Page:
Building blocks of well-being

How does the natural environment help sustain human life? At first glance, we may point out food, water, construction materials, and other similar examples. Along with these types of provisions, we receive an extensive suite of benefits from our natural environment, referred to as ‘ecosystem services.’ Ecosystem services encompass all the physical, mental, and spiritual gifts (a.k.a benefits) that people derive from nature.

These benefits could result from naturally occurring processes, for example, the ability of natural areas to provide habitat for bees; if bees have a habitat, they can exist and help pollinate our gardens and crops. Besides serving as a habitat, natural areas can possess qualities and abilities that protect and enhance communities. These include flood reduction, reducing extreme high temperatures in urban areas, or trapping pollutants before reaching water sources. Lastly, ecosystems can enrich our lives by providing education and recreation opportunities and other cultural, spiritual, and historical experiences that contribute to our well-being and happiness. In natural and social science, scientists study ecosystem services to better understand and report the advantages of protecting, restoring, and enhancing the natural environment.

A pier at a bay-side restaurant in Corpus Christi, TX. Some of the ecosystem services highlighted here are the aesthetic of eating by the water, the recreational opportunity of fishing off a pier, and the opportunity to create art through cellphone photography. Photo by Diana Del Angel

Yet, teaching about ecosystem services can be a little tricky, especially for a young audience, for it involves a mixture of fields such as natural science, economics, and social studies. Particularly important is understanding the connections among the environment and human well-being; the linkages are not always direct and instead involve a series of chain reactions and cause-and-effect relationships between the environment, flora/fauna, humans, and human activity. Therefore, as a fun way to illustrate ecosystem services, the Harte Research Institute’s Socio-Economics Group has developed the Ecosystem Services Jenga game. The game uses the traditional Jenga© pieces to demonstrate how environmental and human changes can impact habitats and associated ecosystem services. It is interactive, and demonstrates the relationship between the physical, biological, and human components, specifically for coastal estuarine systems, such as those found along the Gulf of Mexico.

The Ecosystems Services Jenga game adapted for the Gulf coast ecoregion. Photo by Diana Del Angel

The Ecosystem Services Jenga tower highlights how the presence and health of one component (say wetlands) support other elements of the system, such as the fauna who use it for habitat and the people in this community. At the bottom of the stack is a set of blue Jenga blocks; these represent open water estuarine environments. Estuaries are considered some of the most productive ecosystems in the world; many species rely on these habitats for food, habitat, and migration. The next set of blocks is decorated with green grass representing coastal wetlands. Coastal wetlands exist along the water-land margins and are vegetated with various grasses and shrubs. These provide habitat for many species, as well as flood protection, erosion control, improve water quality, and provide recreational opportunities for the surrounding coastal communities. Next are two categories of the fauna that live within these habitats: detritus feeders and low-level predators (yellow block) and upper-level predators such as birds and mammals (red blocks). Here, the upper-level predators are dependent on the availability and health of fauna lower on the food chain. Lastly, the top blocks are grey and represent the built environment, the people who live in it, and all their activities in this system. Being at the top of this tower reminds us that the quality of life of a coastal community rests on a diverse set of habitats and depends on the system’s flora and fauna.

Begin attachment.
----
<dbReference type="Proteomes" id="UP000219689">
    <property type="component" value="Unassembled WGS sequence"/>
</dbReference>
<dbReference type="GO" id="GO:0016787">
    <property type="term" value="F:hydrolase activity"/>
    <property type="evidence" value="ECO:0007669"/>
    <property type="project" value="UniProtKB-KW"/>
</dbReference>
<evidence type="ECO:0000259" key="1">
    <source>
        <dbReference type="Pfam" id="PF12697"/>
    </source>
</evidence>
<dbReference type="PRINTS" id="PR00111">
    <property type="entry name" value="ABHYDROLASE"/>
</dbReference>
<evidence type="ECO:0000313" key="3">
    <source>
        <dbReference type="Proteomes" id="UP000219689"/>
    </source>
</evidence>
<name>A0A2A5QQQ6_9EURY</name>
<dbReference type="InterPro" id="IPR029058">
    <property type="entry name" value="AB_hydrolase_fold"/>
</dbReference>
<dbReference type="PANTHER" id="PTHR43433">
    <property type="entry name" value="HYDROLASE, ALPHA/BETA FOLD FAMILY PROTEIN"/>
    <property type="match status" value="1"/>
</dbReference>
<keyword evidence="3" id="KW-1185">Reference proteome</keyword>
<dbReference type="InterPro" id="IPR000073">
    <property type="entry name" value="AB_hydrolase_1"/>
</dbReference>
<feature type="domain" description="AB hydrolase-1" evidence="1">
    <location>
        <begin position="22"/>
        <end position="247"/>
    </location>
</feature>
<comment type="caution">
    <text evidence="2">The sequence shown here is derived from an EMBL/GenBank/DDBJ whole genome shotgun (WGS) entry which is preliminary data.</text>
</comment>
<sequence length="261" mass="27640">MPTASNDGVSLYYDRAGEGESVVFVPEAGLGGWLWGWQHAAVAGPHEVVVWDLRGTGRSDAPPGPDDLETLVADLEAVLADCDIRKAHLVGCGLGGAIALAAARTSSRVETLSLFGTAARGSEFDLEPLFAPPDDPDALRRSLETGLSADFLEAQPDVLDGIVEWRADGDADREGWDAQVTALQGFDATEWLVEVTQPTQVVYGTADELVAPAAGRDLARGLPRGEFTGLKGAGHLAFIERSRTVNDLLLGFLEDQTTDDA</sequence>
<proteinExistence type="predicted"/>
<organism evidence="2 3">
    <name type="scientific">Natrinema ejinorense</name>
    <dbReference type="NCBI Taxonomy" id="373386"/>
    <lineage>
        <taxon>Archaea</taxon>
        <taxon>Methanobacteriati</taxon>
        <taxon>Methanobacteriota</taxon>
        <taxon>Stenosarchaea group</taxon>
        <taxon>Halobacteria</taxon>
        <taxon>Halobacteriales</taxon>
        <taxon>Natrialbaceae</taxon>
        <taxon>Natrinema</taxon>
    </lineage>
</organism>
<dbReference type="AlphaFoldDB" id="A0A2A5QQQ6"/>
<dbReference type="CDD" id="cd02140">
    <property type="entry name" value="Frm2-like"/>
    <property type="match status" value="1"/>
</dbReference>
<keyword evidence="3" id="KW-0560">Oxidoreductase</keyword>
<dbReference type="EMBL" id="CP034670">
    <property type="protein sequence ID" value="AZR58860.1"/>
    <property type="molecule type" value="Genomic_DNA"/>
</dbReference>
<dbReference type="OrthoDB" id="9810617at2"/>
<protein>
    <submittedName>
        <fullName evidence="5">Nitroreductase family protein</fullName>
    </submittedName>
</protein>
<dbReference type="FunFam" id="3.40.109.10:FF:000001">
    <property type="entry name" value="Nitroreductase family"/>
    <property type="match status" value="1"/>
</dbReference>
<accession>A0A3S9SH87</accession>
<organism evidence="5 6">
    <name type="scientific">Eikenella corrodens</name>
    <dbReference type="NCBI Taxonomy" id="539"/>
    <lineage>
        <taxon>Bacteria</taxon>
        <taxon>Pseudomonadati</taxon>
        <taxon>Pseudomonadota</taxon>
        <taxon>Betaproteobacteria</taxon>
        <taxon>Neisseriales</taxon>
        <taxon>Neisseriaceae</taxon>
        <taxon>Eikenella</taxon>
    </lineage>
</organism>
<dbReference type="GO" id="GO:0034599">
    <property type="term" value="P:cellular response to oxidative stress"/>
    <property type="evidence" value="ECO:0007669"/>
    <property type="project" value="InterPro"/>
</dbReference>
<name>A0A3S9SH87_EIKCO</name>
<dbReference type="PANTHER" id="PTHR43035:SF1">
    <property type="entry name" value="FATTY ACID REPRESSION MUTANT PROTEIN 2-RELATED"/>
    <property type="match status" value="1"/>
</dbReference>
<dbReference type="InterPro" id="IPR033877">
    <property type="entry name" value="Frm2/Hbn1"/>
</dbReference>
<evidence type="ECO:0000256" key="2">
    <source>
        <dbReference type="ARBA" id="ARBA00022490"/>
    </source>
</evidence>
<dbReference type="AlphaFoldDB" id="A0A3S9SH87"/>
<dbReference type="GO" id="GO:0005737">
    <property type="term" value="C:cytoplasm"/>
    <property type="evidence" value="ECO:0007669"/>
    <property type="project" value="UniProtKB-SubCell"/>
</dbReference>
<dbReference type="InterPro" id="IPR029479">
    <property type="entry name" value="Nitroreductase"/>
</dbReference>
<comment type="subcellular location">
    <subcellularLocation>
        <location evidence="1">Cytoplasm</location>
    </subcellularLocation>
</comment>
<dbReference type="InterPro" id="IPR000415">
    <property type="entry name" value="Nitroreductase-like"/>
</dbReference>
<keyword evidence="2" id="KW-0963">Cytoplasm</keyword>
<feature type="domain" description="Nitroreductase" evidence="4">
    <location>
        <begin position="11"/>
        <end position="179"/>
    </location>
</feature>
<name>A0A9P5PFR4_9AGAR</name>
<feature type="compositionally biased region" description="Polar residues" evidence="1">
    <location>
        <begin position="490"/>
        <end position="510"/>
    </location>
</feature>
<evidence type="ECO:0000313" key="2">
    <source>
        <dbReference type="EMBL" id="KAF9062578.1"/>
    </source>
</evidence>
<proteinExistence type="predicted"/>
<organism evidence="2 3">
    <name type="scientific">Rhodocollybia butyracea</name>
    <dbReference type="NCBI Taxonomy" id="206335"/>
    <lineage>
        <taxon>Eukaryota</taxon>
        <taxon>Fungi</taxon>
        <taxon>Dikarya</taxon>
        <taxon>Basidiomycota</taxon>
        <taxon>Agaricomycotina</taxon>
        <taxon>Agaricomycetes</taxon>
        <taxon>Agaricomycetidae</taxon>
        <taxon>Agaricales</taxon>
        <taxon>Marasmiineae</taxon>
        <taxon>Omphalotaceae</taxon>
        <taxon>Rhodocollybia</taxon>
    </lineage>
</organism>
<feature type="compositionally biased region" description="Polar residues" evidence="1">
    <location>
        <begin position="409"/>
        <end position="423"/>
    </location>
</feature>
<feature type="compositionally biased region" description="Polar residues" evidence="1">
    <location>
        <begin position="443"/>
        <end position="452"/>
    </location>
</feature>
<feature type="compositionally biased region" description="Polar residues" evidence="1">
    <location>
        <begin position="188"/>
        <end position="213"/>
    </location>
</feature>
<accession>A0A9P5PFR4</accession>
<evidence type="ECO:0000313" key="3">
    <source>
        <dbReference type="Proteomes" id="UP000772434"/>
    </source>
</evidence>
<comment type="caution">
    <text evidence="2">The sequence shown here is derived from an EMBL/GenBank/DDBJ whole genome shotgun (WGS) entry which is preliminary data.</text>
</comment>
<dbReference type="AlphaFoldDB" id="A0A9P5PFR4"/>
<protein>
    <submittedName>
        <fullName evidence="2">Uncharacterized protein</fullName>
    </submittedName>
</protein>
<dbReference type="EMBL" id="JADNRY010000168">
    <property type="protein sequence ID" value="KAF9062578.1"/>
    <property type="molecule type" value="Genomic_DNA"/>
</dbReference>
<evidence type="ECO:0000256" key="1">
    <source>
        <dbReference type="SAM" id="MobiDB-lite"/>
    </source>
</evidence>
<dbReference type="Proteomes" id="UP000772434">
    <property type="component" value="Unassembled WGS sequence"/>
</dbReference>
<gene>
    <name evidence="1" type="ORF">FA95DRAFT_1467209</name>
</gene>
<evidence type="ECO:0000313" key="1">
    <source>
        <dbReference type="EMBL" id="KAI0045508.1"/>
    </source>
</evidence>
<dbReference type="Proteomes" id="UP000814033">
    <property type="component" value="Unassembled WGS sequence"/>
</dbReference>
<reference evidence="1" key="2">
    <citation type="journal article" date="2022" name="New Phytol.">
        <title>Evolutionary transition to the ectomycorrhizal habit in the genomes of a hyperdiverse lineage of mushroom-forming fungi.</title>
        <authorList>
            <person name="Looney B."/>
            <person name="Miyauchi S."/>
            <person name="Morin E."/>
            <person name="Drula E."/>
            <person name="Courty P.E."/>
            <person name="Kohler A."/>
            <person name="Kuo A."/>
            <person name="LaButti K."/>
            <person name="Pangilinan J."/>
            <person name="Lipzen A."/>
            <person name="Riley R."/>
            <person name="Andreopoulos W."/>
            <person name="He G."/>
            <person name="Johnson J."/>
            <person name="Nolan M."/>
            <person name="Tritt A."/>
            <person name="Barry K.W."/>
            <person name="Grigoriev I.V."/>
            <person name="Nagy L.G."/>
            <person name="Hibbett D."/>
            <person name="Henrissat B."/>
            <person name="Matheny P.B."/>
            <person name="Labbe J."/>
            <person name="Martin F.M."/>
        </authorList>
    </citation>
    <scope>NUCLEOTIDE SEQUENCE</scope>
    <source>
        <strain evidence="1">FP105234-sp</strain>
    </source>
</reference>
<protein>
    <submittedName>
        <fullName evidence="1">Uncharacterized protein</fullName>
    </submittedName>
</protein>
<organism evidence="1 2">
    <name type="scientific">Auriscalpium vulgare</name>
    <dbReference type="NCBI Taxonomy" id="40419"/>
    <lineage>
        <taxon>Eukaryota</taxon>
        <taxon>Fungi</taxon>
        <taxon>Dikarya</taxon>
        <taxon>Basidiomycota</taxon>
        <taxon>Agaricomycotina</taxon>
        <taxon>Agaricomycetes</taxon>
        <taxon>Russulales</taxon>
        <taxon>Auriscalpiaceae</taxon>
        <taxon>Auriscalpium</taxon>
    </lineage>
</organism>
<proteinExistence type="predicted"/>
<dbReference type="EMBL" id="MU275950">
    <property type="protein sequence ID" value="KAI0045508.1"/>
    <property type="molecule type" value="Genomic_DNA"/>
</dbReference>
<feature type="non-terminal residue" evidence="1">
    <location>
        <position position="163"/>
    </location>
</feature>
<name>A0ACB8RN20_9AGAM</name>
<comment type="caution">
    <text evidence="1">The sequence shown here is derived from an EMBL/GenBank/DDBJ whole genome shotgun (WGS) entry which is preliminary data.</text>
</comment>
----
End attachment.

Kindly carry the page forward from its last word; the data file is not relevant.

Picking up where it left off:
The game is played in teams of 2-4 players. Each player takes a turn drawing a flash card that portrays a potential coastal environment scenario. These scenarios include global processes like changing environmental conditions or the occurrence of storms and droughts and local activity like development, pollution, and restoration of natural environments. Some scenarios require the removal of one or more blocks from the Jenga tower, destabilizing the system; While other scenarios promote stability by allowing blocks to be returned to the tower. The game is designed to raise discussion around our local environment, how it contributes to our well-being and how we can create negative and positive impacts. Ecosystem Services Jenga can be incorporated into classroom lesson plans, public education centers, or played at home.

This activity was adapted from NJ Sea grant Consortium’s Food Web Jenga which can be found here. In fact, one reason we love the game is because it can be tailored to your specific community and environment – a busy port, desert town, mountain village, suburbia – wherever there is interaction between humans and the environment. To download and print the version we adapted for the Gulf coast, click the link below. It includes a set of “scenario flash cards” to get you started, but you can create and add as many scenarios as you want.

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